Platform for African – European Partnership in Agricultural Research for Development

Sunday, March 10, 2013

Growing Africa: Unlocking the Potential of Agribusiness

WASHINGTON, March 4, 2013–A new World Bank report “Growing Africa: Unlocking the Potential of Agribusiness,” says that Africa’s farmers and agribusinesses could create a trillion-dollar food market by 2030 if they can expand their access to more capital, electricity, better technology and irrigated land to grow high-value nutritious foods. 

The report calls on governments to work side-by-side with agribusinesses, to link farmers with consumers in an increasingly urbanized Africa.
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“The time has come for making African agriculture and agribusiness a catalyst for ending poverty,” says Makhtar Diop, World Bank Vice President for Africa Region. “We cannot overstate the importance of agriculture to Africa’s determination to maintain and boost its high growth rates, create more jobs, significantly reduce poverty, and grow enough cheap, nutritious food to feed its families, export its surplus crops, while safeguarding the continent’s environment.”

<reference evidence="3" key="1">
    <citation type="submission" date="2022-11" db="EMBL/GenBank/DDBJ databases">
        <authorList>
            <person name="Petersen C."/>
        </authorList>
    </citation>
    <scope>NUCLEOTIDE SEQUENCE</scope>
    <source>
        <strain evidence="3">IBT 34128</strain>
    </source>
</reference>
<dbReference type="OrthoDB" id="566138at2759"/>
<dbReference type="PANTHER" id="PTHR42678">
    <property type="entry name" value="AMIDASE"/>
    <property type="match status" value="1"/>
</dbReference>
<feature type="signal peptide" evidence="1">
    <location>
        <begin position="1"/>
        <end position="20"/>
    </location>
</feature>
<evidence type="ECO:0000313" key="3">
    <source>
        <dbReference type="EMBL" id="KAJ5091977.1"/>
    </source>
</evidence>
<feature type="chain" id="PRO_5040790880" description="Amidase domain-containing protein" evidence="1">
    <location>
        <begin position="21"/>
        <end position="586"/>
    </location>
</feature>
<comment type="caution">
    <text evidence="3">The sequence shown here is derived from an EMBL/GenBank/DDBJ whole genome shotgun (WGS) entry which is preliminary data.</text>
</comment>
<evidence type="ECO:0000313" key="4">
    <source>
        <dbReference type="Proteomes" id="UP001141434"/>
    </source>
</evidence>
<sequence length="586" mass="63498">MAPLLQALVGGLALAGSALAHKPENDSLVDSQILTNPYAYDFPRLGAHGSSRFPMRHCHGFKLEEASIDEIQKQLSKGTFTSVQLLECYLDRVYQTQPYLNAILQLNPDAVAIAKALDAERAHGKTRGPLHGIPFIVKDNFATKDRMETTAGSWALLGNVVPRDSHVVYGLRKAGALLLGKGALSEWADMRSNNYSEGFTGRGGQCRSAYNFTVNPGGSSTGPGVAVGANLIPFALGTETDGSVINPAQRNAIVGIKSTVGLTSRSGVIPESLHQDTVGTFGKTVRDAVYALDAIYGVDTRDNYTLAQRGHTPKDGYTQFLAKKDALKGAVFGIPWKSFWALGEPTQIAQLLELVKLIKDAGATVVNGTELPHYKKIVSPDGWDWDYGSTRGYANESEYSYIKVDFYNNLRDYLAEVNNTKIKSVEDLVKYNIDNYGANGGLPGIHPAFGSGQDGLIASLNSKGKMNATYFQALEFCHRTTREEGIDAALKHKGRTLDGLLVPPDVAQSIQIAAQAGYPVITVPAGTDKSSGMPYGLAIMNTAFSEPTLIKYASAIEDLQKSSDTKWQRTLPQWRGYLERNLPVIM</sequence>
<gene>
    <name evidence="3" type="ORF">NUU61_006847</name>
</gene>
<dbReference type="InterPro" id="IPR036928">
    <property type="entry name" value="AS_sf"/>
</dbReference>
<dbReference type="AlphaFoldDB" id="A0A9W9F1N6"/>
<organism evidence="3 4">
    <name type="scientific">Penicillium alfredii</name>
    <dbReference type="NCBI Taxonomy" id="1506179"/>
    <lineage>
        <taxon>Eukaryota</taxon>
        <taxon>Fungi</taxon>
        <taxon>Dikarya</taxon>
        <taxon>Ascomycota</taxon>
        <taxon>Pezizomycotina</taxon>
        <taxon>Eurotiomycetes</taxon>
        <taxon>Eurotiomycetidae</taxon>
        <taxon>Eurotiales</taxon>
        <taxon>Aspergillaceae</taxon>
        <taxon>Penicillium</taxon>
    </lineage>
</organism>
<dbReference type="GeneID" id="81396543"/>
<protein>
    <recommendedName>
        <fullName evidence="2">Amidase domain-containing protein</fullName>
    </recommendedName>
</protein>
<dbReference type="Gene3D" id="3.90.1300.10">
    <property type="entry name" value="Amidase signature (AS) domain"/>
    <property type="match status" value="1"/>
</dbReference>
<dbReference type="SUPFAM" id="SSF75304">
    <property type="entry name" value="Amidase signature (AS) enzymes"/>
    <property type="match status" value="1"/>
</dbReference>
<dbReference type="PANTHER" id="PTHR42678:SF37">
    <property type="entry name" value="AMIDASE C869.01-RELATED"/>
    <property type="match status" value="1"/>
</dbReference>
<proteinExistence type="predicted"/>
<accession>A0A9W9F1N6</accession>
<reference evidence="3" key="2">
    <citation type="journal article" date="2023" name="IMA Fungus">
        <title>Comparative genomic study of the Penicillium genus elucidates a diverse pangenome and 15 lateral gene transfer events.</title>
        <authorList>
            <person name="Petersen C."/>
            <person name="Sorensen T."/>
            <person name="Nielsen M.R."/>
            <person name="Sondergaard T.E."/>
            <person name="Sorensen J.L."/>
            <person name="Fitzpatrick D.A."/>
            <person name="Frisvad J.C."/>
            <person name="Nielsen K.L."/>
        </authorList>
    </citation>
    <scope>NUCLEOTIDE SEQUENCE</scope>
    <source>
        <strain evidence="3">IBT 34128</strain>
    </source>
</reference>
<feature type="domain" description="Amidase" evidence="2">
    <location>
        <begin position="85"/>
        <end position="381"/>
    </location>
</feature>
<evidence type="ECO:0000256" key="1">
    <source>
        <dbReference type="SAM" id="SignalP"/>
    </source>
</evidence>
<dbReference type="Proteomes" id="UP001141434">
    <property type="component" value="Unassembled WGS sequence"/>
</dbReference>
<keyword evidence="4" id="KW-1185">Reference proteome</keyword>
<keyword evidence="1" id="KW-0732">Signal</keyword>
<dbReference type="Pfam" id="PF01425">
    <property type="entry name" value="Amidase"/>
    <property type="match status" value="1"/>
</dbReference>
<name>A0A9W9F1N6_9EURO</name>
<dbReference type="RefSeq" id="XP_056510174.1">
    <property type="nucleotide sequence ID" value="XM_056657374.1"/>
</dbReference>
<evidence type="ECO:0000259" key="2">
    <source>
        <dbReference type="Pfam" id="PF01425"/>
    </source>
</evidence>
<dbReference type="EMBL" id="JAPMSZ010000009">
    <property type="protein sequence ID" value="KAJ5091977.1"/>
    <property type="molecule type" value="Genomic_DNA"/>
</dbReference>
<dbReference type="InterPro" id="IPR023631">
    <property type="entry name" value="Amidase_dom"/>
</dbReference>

The report pursues several lines of analysis. 
  1. First, it synthesizes the large body of work on agriculture and agribusiness in Africa. 
  2. Second, it builds on a diagnosis of specific value chains. As part of this effort, the value chain for Africa's largest and fastest-growing food import, rice, is benchmarked in Senegal and Ghana against Thailand's rice value chain. 
  3. Third, 170 agribusiness investments by the Commonwealth Development Corporation (CDC) in Africa and Southeast Asia are analyzed to gain perspective on the elements of success and failure. 
  4. Fourth, the report synthesizes perspectives from the private sector through interviews with 23 leading agribusiness investors and a number of other key informants. In conclusion, the report offers practical policy advice based on the experience of countries from within and outside Africa. 
The huge diversity of Africa's agro-ecological, market, and business environments, however, necessarily means that each country (and indeed regions within countries) will need to adapt the broad guidance provided here to the local context.

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